Canada's Constitution Fuels Urban Crisis

Formed as a primarily agrarian nation, Canada is now seeing its cities crippled by constitutional arrangements that leaves its cities underfunded and with only minimal support from the federal government, writes John Macfarlane.
February 8, 2011, 1pm PST | Michael Dudley
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Walrus Magazine editor and co-publisher John Macfarlane argues that Canada's cities are facing a crisis of governance and are unable to keep up with their own infrastructure needs or support their growing populations and, as a consequence, cannot compete globally:

"[Canada is] an overwhelmingly urban society struggling to pay for pothole repairs and garbage removal because the Fathers of Confederation gave taxation rights exclusively to the federal and provincial governments. Then, as now, cities were an afterthought.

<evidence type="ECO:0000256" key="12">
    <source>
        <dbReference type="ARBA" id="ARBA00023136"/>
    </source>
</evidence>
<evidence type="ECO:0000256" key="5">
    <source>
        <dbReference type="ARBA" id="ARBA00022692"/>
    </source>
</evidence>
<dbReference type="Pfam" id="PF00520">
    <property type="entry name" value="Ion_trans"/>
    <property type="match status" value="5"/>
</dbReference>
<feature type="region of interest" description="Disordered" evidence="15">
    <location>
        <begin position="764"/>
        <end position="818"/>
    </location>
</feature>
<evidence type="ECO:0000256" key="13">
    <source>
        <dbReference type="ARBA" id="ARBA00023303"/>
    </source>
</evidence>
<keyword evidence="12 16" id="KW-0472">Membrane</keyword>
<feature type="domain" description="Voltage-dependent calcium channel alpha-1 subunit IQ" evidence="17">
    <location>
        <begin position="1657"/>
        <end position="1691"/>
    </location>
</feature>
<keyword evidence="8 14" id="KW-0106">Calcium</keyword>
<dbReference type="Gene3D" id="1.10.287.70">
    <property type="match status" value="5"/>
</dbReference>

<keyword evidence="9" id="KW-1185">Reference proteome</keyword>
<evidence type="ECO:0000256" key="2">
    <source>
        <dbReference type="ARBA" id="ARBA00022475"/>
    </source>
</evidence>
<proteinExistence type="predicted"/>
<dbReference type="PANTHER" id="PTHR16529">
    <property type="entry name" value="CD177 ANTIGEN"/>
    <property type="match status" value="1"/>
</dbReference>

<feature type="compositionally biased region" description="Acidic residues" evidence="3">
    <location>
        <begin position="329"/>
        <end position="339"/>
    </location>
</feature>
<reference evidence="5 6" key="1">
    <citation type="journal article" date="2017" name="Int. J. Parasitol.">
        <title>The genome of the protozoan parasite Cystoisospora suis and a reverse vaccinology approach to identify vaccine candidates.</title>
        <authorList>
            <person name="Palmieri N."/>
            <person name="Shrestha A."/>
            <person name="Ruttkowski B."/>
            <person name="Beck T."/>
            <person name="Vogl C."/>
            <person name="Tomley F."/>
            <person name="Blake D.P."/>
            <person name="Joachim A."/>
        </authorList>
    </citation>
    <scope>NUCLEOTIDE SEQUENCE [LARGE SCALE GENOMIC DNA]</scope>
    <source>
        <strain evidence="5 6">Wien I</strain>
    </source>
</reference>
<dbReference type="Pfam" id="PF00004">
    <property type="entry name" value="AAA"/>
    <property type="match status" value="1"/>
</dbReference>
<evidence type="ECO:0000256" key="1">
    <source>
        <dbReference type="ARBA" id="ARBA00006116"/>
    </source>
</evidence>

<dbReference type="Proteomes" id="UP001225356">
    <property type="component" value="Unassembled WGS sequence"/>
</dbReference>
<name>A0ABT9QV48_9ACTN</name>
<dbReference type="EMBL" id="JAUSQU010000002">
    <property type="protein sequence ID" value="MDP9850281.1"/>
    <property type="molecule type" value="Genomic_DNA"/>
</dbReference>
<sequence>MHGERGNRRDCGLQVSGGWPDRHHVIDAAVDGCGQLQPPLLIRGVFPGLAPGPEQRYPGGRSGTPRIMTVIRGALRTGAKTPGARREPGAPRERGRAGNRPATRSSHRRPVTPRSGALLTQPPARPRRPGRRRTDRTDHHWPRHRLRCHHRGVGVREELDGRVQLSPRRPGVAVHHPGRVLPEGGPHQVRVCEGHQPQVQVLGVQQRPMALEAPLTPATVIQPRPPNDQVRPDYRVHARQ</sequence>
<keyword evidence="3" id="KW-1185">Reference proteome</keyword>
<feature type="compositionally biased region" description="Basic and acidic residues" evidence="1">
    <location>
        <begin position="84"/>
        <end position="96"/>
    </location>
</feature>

Where does that leave Canada? Fall municipal elections in Alberta, Saskatchewan, Ontario, and Prince Edward Island produced unwelcome reminders of the plight of our decaying, underfunded cities.

The problem originates with the Constitution but is sustained by politics. The country's electoral map has not been redrawn to adequately reflect this new urban reality. In the House of Commons, politicians representing rural ridings still hold a disproportionately large number of seats (138 of 308). This distortion of representation by population persists at the provincial level as well, compounding the problem. At the senior levels of government, then, there is little or no immediate advantage in addressing the welfare of cities."

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Published on Tuesday, February 8, 2011 in The Walrus
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